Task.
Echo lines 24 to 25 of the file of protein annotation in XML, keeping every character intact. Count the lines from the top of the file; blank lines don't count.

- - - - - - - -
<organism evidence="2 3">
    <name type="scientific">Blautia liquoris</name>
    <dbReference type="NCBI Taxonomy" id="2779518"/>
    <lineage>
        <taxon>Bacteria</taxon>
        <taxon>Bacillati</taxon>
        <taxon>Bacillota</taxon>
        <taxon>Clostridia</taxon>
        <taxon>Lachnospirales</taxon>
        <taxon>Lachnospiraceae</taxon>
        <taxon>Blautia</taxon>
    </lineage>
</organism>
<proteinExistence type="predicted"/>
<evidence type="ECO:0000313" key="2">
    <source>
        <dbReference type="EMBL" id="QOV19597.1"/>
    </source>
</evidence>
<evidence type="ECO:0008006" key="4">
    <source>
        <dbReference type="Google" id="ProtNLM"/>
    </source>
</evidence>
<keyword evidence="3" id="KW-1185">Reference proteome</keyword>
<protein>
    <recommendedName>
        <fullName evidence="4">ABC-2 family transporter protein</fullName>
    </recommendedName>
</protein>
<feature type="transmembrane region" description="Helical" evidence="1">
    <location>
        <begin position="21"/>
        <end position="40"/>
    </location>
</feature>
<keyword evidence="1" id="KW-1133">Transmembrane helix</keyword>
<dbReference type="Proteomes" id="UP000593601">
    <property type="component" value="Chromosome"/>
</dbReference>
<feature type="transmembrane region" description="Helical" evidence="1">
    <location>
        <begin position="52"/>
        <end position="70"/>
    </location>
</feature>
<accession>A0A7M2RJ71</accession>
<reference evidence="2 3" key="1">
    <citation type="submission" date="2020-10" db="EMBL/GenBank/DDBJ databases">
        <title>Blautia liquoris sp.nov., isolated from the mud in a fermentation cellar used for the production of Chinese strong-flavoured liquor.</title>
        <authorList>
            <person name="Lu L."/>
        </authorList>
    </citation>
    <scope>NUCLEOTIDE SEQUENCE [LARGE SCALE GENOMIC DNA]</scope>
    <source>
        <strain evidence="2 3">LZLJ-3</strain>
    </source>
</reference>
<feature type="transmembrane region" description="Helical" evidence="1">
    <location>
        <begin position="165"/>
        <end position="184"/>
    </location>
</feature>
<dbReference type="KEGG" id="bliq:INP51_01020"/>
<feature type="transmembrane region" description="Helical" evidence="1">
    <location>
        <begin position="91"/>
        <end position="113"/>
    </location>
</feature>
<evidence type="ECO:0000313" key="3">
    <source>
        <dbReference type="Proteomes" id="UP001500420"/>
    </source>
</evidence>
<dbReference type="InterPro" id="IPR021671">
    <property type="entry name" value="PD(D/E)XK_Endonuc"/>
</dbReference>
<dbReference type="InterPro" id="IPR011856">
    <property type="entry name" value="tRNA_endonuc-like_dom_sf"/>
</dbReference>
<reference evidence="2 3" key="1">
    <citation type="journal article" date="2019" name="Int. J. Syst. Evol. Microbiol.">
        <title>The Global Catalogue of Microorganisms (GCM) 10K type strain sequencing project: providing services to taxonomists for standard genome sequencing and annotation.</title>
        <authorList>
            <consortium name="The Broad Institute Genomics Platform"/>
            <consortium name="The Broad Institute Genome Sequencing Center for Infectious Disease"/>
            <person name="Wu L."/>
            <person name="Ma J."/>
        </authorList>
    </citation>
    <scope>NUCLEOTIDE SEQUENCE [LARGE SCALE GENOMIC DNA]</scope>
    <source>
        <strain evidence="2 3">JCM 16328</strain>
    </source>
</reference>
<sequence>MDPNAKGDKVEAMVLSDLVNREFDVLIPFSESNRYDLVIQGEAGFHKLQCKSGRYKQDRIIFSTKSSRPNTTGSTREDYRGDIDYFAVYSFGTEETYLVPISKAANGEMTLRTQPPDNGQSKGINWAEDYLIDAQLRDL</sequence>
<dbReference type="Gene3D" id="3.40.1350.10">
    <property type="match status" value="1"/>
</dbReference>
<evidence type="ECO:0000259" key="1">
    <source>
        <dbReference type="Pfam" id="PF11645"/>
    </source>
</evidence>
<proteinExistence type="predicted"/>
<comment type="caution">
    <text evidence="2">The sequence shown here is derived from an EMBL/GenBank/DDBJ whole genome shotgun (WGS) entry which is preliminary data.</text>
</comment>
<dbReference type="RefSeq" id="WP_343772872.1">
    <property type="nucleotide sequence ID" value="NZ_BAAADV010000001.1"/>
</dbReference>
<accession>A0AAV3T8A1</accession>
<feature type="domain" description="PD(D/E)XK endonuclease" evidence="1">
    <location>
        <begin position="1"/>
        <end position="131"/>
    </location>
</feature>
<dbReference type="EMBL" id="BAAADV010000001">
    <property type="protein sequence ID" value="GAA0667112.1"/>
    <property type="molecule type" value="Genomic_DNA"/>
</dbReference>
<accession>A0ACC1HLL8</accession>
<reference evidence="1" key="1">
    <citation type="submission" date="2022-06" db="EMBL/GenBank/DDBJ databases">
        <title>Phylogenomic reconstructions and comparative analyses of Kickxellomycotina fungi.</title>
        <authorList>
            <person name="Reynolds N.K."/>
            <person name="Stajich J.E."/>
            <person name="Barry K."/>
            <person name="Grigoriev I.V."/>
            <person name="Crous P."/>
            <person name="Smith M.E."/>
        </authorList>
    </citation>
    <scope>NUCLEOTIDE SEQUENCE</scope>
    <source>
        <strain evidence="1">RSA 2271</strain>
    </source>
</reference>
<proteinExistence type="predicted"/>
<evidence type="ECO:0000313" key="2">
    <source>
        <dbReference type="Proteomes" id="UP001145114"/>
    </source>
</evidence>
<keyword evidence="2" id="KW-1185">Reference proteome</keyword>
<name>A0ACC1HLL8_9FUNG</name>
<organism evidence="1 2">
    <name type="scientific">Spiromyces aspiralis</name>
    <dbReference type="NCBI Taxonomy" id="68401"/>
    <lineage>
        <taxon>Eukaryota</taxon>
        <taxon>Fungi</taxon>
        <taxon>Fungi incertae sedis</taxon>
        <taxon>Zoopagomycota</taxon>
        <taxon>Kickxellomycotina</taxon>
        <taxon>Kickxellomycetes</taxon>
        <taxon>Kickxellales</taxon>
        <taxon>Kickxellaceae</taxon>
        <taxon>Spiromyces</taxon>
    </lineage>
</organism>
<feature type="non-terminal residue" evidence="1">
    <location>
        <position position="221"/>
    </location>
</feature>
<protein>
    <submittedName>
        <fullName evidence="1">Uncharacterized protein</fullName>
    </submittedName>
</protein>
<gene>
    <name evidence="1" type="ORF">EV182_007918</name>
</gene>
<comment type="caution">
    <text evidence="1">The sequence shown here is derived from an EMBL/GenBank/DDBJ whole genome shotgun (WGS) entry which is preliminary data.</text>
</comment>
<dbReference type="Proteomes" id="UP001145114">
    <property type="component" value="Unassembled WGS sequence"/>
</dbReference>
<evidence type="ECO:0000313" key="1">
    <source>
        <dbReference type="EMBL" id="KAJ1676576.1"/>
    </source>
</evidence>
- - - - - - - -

</evidence>
<keyword evidence="3" id="KW-1185">Reference proteome</keyword>